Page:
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Month in review

Reviews
Azalea, Unschooled by Liza Kleinman
Because of the Sun by Jenny Torres Sanchez
Birds Art Life: A Year of Observation by Kyo Maclear
Bisbee, Arizona, Then And Now by Boyd Nicholl
Blood and Circuses by Kerry Greenwood
Born with Teeth by Kate Mulgrew
The Bubble Wrap Boy by Phil Earle
CatStronauts: Mission Moon by Drew Brockington
CatStronauts: Race to Mars by Drew Brockington
Drunk Tank Pink by Adam Alter
The End of Mr. Y by Scarlett Thomas
Finding Fortune by Delia Ray
Glimmerglass by Jenna Black
The Great Shelby Holmes by Elizabeth Eulberg
The Green Mill Murder by Kerry Greenwood
Head, Body, Legs: A Story from Liberia by Won-Ldy Paye
Hello, My Name is Octicorn by Kevin Diller
Hold Me Closer, Necromancer by Lish McBride
The Honest Truth by Dan Gemeinhart
How the States Got Their Shapes by Mark Stein
In the Footsteps of Crazy Horse by Joseph M. Marshall III
"It's a Good Life" by Jerome Bixby
Lyle, Lyle, Crocodile by Bernard Waber
Pantomime by Laura Lam
Pippi Moves In by Astrid Lindgren
Road Trip by Gary Paulsen and Jim Paulsen
Stef Soto, Taco Queen by Jennifer Torres
The 39-Story Treehouse by Andy Griffiths
The Unforgotten Coat by Frank Cottrell Boyce
The Upper Mississippi: A Wilderness Saga by Walter Havighurst
Weetzie Bat by Francesca Lia Block

Miscellaneous
Crossing the Cornfield
January inclusivity reading and shortening the gap in reviewing
On reading your own books and moving

Previous month

Rating System

5 stars: Completely enjoyable or compelling
4 stars: Good but flawed
3 stars: Average
2 stars: OK
1 star: Did not finish

Reading Challenges

My Kind of Mystery Reading Challenge 2017 February - January 2017-8



The Great Shelby Holmes: 01/26/17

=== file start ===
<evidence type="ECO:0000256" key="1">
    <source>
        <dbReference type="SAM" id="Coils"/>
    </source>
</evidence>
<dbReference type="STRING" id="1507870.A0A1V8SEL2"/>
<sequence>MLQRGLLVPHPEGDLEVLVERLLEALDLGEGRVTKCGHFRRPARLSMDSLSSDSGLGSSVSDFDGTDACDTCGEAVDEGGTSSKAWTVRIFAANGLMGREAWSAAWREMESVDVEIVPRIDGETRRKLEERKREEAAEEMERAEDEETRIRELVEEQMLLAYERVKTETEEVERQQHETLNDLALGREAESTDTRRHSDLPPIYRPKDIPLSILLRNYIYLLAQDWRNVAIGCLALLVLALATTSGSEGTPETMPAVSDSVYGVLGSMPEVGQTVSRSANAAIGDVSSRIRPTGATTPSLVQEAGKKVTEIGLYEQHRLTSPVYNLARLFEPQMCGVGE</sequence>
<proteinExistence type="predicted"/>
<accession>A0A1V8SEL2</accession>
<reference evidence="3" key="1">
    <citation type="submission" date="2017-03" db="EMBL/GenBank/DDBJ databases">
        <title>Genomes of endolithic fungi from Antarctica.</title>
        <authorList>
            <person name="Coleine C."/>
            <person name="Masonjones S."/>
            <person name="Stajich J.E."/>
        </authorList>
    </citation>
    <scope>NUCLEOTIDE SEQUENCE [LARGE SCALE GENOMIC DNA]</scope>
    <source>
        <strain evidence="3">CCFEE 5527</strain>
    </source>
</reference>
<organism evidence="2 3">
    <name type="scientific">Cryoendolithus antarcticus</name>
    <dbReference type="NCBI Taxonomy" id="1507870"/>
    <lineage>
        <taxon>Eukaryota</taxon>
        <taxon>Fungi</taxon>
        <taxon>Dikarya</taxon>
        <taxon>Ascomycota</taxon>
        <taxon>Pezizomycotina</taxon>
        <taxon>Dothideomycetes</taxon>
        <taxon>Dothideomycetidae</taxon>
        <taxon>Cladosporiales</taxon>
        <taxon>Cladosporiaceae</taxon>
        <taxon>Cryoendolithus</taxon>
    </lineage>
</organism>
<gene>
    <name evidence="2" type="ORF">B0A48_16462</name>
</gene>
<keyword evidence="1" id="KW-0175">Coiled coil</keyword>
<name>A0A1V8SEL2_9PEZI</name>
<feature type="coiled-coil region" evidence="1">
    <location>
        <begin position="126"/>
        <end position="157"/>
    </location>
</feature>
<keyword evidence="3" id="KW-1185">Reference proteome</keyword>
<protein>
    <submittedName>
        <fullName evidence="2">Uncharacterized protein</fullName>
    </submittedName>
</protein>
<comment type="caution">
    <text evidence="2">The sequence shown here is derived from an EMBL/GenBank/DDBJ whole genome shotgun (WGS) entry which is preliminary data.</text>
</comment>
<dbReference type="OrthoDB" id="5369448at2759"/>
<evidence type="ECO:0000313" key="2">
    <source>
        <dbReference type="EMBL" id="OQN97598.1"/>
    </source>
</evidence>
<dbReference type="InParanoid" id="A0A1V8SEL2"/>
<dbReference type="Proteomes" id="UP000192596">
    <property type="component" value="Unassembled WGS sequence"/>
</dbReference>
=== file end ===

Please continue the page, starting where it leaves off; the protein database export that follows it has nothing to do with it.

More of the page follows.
The Great Shelby Holmes by Elizabeth Eulberg

The Great Shelby Holmes by Elizabeth Eulberg is the start of a new middle grade mystery series inspired by the Sherlock Holmes stories. One thing my daughter has suggested to take into account the many moods of Dr. Watson (and his changeable first name) is that Watson is actually identical twins: one named John and one named James. Eulberg takes the Watson problem and solves it by making Watson into two people: his mother, an army doctor just returned from Afghanistan, and John Watson, diabetic boy who therefore can't partake in the same excesses as his neighbor, Shelby.

Like Elementary it's set in New York City. That gives a familiar city for Watson to adventure in with Shelby, while removing it from the clichés that pop up when set in London.

Shelby Holmes is not wealthy in this one. She's living in an apartment with her parents — two assistant professors at the local university. Because their heads are full of assignments and grading, Shelby has a lot of free time on her hands. Shelby has taken that time and put it to good use, making friends and allies around the borough.

As this is the first Shelby Holmes story, it must give a quick nod to the first Sherlock Holmes story — which it does in a case that's similar to that in "A Study in Scarlet." The problem with that first book is the incredibly long flashback after the case has been solved filled with sensationalism.

So rather than drag us through a cleaned up, middle grade appropriate back half, Eulberg jumps to the conclusion of that initial crime (mostly related to some graffiti) and then moves onto the actual crime of the book — a dog napping.

This second story is sort of like the hound of best in show, if you will. There aren't any giant, phosphorescing hell hounds, but there is a missing dog, and a suspect who is known to sleep walk.

The gist of the mystery is that a famous show dog has gone missing without showing up on any of the CTVs in the building. No one heard the dog leave even though she barks at almost everyone. She needs to be found before her competition at the upcoming dog show.

It's a really fun start of a series. Via a couple of tweets exchanged, I have it from Elizabeth Eulberg that there are at least two more books planned, with each one coming out in the fall. Book two, just announced is The Great Shelby Holmes Meets Her Match.

Five stars

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